On a talk show one morning, a blind man was promoting a book he had written about his life. During the interview, he talked about how he considered his blindness to be a "blessing in disguise". He told the woman interviewing him that, since he was not able to see her, he could not judge her by how she looked or by the clothes she wore. The only idea he had of her was from the words she spoke and the sound of her voice. And so, with his heart, he could "see" her - the real her - better than those who could see her with just their eyes.
Being able to see something with our eyes and being able to understand it with our mind and heart are two different things. There are many things we see and yet do not understand. There are many times as well that our eyes get in the way of our understanding because of prejudices we may have against those of a different race or those of a different economic or social status.
In today's first reading, God sends the prophet Samuel to Jesse's house to choose a king for Israel. If Samuel had relied just on his eyes, he would have picked one of Jesse's older sons. But, Samuel was listening to God. Samuel did not choose based on what his eyes told him, but what God told him. As God says to Samuel: "Not as man sees does God see, because man sees the appearance but the Lord looks into the heart." And so, having trusted God and not his eyes, Samuel anoints David as the next king of Israel. It would turn out that David would be Israel's greatest king. Later on in Scripture, God will say of David that he is a "man after my own heart." It is from David that the Messiah would be born.
Jesus also understood very well how seeing is not always believing. He knew that, though people saw him with their eyes, they did not always understand who he was. In today's Gospel reading, we find that it is the blind man who comes to really see Jesus for who he is and to testify to him as the Messiah. The people who should know better - the religious leaders - cannot get past their own squabbling to really see with their heart who Jesus is. They are too concerned with maintaining control and their authority to see that Jesus is the Messiah they have been longing for.
As we look now at our life, do we really see what's going on? Do we grasp the grace which God is showering us with everyday? Do we notice the beauty of the day? Do we notice when someone needs our help? Do we know what are children are up to? And, if we see it, do we understand it? Do we see God taking us beyond the appearances into the reality, into the truth?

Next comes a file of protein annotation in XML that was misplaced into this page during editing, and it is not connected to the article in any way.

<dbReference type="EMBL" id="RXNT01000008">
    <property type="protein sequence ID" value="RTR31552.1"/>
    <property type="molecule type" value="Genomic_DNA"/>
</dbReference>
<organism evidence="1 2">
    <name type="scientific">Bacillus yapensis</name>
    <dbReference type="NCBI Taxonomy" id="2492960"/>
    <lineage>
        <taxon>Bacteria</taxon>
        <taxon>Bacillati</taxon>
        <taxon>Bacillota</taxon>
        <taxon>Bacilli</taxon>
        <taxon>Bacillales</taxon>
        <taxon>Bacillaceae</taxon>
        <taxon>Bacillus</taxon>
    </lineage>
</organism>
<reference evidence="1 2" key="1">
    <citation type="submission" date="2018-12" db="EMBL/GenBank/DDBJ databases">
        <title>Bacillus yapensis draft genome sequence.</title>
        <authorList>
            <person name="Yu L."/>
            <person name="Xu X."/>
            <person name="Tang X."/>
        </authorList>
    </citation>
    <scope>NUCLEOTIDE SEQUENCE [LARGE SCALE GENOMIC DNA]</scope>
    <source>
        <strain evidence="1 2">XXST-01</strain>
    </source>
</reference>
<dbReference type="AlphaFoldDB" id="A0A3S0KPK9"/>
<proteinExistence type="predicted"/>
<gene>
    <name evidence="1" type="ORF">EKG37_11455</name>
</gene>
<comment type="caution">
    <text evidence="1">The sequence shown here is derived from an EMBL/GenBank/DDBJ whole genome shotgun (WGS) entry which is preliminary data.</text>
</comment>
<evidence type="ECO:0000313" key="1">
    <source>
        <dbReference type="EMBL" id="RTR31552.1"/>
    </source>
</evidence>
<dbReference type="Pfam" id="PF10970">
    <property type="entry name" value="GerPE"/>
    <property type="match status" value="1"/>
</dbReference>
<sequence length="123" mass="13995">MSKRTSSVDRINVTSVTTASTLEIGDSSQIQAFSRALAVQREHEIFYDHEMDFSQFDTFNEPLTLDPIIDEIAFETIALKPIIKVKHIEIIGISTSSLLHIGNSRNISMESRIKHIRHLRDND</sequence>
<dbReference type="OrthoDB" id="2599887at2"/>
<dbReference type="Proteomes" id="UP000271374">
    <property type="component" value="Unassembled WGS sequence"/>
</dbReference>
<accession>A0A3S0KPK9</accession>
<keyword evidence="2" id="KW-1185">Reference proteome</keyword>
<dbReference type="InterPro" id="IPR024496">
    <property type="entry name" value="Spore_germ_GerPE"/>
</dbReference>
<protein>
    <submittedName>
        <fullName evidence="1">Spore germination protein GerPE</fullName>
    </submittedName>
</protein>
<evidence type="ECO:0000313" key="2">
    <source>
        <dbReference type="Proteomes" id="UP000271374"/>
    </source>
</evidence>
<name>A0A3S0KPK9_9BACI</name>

There are a lot of reasons we might want to stay in the dark and not see. There is a lot of ugliness in the world such as war and famine. There is a lot of sadness in the world. If we were really to see it, we might feel overwhelmed. We might not know what to do. Or maybe for the first time we might actually be shaken out of the comfortable little world we have made for ourselves and feel as though we needed to do something about it. It is fear that keeps us in the dark. It is fear that so often keeps us from wanting to see.
However, when we choose to stay in the dark, we also miss out on what is beautiful about the world. We do not see the people who give of themselves to make the lives of others better. We do not see the children whose purity of heart reminds us of the goodness which surrounds us. And we fail to see God working in powerful ways to bring food to the hungry and comfort to the afflicted.
Even the healthiest eye needs light to see. Jesus is our light. He is light for the world. We do not need to hide in the cold night of fear. We do not need to cower before the seemingly endless problems of our lives and of our world. We have in Jesus a Savior who helps us to see ourselves and see our world as God sees it. God sent Jesus to the world to be its light because God thought that we were worth saving. Each one of us is precious in God's eyes. God has paid a high price to secure our salvation - the price of His only Son. How wonderful each of us must be that God was so moved to rescue us from sin and death. And, if we are that precious in God's eyes, what a tragedy it is when any one of us suffers.
When we start to see ourselves and our world in this way, how can we not, then, be moved with the same love to reach out to those who are hungry, to those who are homeless, to those who mourn?
There are many in this world who live in darkness because of fear. Many of them are desperate for light, but don't know where to turn. We know where the light is. We know that Christ is our light. We received that light at our baptism. It is by that light that we live. It is by that light that we see as God sees. How could we ever close our eyes and return to the darkness of fear, now that Christ has given us his light? And, how can we not bring that light today into a world shivering in darkness?